...Longbow HAD to be SIGNIFICANTLY better than crossbows in the way the English used them, or they would have switched to Crossbows as they don't require the lifetime training.
Just remember that crossbows and bolts cost 3-4 times more than bows and required mechanical skills to produce and maintain. In general crossbows can be considered a weapon for city militias as cities had the skills and industry for such weapons. Crossbows required training too and from all what I have read they trained whenever they could. One example is a Swedish town where they practised every sunday and holy day (IIRC a total of 80+ days a year)

When France built up there own missile troops instead of just relying on mercs they ended up with both crossbows and archers. If we are to believe one Agincourt source they had 4000 archers and 1500 crossbows at that battle. The armies of Burgundy also had both missile types and actually started having many handguns too already back in 1420-30s IIRC.


When I heard about the new recruitment system used in M2TW I actually thought it would be done in a way so England had access to lots of archers. But it appears the available numbers are the same as crossbows and archers for other factions. In MTW archer reload were nearly 4 times faster than crossbows so it certainly felt very different than M2TW. MTW also had different armour penetration for each missile type whereas M2TW AP is an on/off effect AFAIK.

Personally I would remove the AP but increase their ROF and let higher skill/range be the main difference between the best longbows and normal archers.


CBR

Darkmoor_Dragon
12-09-2006, 16:06
Agreed Barry,

Whilst Darkmoor's assumptions,presumably about me,are somewhat wide of the mark i do agree with the sentiment of his post.

I'll now graciously bow out of this discussion having said my piece.

To be honest Cap' I didn't really read the thread (didn't need to, its all been said before: as soon as you see the multiple "quotes" you know what's being said and what's going on), I just skimmed a few posts: so it wasn't directed toward anybody in specific.

Darkmoor_Dragon
12-09-2006, 16:14
In game terms:

Increase longbow range by 15%
Increase rate of fire 20%
Increase ammo by 40%

Obviously one might want to scale those by unit type, so that their is a range upwards from the basic unit up to retinue longbow men.

I'm not familiar with the "eastern" archer units but the longbow shouldn't out range the better (non-peasant) infantry based composite bow units. (I'd have to leave any idea of game balance on mounted eastern archers to Orda)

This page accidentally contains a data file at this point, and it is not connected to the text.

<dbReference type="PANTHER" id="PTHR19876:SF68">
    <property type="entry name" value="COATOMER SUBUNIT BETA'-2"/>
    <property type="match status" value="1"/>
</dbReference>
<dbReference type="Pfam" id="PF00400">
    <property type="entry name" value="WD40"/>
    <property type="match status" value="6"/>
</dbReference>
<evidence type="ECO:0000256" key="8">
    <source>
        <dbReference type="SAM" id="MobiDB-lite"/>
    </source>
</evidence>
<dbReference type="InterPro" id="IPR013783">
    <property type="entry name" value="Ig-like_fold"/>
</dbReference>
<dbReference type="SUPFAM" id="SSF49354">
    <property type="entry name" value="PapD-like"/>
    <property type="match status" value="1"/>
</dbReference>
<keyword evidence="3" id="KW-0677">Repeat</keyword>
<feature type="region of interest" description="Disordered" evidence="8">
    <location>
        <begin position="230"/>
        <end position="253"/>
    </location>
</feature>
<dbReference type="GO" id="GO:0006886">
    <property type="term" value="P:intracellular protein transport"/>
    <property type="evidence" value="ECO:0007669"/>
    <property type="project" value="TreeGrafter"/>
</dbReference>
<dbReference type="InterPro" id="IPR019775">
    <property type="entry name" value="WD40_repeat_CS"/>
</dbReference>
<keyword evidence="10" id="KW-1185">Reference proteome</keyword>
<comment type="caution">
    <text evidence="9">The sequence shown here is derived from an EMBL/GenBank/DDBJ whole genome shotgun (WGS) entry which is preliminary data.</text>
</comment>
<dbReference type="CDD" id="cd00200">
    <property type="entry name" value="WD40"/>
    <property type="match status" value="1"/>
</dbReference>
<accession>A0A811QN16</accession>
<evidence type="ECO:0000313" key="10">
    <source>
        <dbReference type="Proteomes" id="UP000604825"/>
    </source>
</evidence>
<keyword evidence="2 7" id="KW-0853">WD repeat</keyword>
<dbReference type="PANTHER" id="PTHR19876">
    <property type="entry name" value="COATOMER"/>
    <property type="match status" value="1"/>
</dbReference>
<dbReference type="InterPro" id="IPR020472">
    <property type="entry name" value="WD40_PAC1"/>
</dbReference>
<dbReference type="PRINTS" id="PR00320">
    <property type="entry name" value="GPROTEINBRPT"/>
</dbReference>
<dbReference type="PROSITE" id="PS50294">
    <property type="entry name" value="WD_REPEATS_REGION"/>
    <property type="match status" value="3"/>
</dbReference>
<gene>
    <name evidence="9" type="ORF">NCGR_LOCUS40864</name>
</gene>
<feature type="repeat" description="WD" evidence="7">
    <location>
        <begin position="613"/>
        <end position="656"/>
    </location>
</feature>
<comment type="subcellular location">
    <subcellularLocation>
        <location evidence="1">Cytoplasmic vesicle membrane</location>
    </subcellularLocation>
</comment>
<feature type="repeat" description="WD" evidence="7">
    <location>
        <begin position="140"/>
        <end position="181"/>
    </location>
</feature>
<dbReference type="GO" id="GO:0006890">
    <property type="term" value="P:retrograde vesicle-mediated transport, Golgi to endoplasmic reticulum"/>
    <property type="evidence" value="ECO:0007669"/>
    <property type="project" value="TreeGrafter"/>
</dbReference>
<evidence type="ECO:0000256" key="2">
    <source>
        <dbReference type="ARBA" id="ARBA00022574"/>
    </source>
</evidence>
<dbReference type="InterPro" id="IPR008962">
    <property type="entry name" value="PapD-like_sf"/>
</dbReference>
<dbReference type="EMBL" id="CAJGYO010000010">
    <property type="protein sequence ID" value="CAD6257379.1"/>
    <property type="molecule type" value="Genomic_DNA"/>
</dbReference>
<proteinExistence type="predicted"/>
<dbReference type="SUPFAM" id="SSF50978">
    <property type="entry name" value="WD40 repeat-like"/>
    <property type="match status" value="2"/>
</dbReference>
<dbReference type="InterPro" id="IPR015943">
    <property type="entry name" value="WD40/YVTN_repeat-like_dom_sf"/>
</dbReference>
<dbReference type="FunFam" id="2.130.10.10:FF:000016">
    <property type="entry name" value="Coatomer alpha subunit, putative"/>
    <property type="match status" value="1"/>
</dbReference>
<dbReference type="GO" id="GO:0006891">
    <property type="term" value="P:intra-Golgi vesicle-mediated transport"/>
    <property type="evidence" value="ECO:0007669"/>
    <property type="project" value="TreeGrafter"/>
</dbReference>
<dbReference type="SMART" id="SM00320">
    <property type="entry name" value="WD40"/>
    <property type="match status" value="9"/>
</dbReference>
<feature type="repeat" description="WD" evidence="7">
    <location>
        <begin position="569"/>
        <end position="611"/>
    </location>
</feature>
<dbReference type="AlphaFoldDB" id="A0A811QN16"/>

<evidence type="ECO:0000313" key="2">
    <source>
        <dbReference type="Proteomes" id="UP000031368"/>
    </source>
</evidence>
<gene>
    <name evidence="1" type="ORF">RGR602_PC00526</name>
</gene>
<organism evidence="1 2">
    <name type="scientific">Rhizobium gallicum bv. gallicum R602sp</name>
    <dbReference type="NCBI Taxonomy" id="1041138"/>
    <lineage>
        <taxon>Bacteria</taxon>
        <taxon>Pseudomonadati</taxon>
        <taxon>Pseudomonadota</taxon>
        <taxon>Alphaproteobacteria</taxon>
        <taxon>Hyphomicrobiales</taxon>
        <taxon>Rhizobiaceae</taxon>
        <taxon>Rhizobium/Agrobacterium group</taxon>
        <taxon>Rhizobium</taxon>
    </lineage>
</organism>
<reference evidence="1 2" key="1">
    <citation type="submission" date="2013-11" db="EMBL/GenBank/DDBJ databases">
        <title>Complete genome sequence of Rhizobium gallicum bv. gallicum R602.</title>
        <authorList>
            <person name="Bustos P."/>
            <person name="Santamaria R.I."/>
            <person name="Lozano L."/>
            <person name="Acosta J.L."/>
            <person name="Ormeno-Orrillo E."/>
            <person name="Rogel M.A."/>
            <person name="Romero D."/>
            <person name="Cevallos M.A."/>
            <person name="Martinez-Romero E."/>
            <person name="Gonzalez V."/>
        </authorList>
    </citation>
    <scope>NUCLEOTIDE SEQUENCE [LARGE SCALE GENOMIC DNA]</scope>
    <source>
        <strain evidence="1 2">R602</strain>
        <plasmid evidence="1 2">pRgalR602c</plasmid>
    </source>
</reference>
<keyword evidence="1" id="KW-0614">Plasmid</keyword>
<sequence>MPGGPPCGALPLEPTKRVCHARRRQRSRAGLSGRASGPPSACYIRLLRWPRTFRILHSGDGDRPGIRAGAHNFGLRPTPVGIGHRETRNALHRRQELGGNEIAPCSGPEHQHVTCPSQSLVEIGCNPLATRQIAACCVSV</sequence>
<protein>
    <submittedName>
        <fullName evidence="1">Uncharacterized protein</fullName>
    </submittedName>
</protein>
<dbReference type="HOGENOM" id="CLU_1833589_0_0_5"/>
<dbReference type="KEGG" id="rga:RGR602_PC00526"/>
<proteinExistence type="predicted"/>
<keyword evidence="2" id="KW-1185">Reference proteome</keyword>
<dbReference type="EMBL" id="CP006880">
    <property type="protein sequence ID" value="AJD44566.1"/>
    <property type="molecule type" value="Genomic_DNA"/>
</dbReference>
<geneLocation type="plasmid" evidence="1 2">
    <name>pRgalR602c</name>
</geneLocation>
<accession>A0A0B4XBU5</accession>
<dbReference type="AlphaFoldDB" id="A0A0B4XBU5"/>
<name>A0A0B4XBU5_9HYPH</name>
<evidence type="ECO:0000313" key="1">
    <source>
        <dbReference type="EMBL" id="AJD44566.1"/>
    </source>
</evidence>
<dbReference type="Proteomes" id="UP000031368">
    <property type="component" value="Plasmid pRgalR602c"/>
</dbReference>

Although its all rather a moot point only until the patch is out as it's difficult to fully access current balance right now.

Carl
12-09-2006, 17:48
Crossbow bolts were not thinner. What makes you think that? Bolt weights vary a lot as there were lots of variance in crossbow draw weights. 60-80+ grams appear to be common and most likely thats for the smaller hook and belt crossbows as they were most common. There are also lighter bolts like the Dale bolt used used in Sweden in later 15th century of 35-45 grams. AFAIK some bolt heads have been found that had a weight of around 70 grams, so that would be a 100-110+ gram projectile.


Generally I’m going of TV evidence as the royal Armouries at Leeds don't have much in the way of actual ammo for the missile weapons, (probably a safeguard in case someone tries nicking anything). They just look thinner on TV.

My main point of contention on this though was that a Longbow arrow is a LOT longer than a crossbow bolt and also has a chunk of metal at the front, this usually looks much bigger than the comparable pieces on Crossbow Quarrels, (at least to me, you might know a bit better). Thus, it follows that the Longbow arrow should really be heavier, (IMHO). Even if it isn’t thinner.

Knowing a bit about ballistics (not much mind, and certainly not the formula), from reading discussions on it on the web and in books i know a Heavy projectile will carry better, (in both max range and penetrating power), for the same momentum, than a lighter one.

Of course a Crossbow can and will make up for this somewhat with it's much better power. Indeed a sufficiently powerful Crossbow could well outstrip a longbow in terms of max range and penetrating power at the longbows max range. The power required would be pretty hefty to do it mind though, and really would take far too long to reload as it would have to be a hefty winch job for sure.

In effect I just don't believe any Crossbow able to match a Longbow in lethatality at that range would be a practical battlefield weapon due to the reload time being so great that a lower range, lower draw crossbow would be able to get more volleys in despite it's shorter range.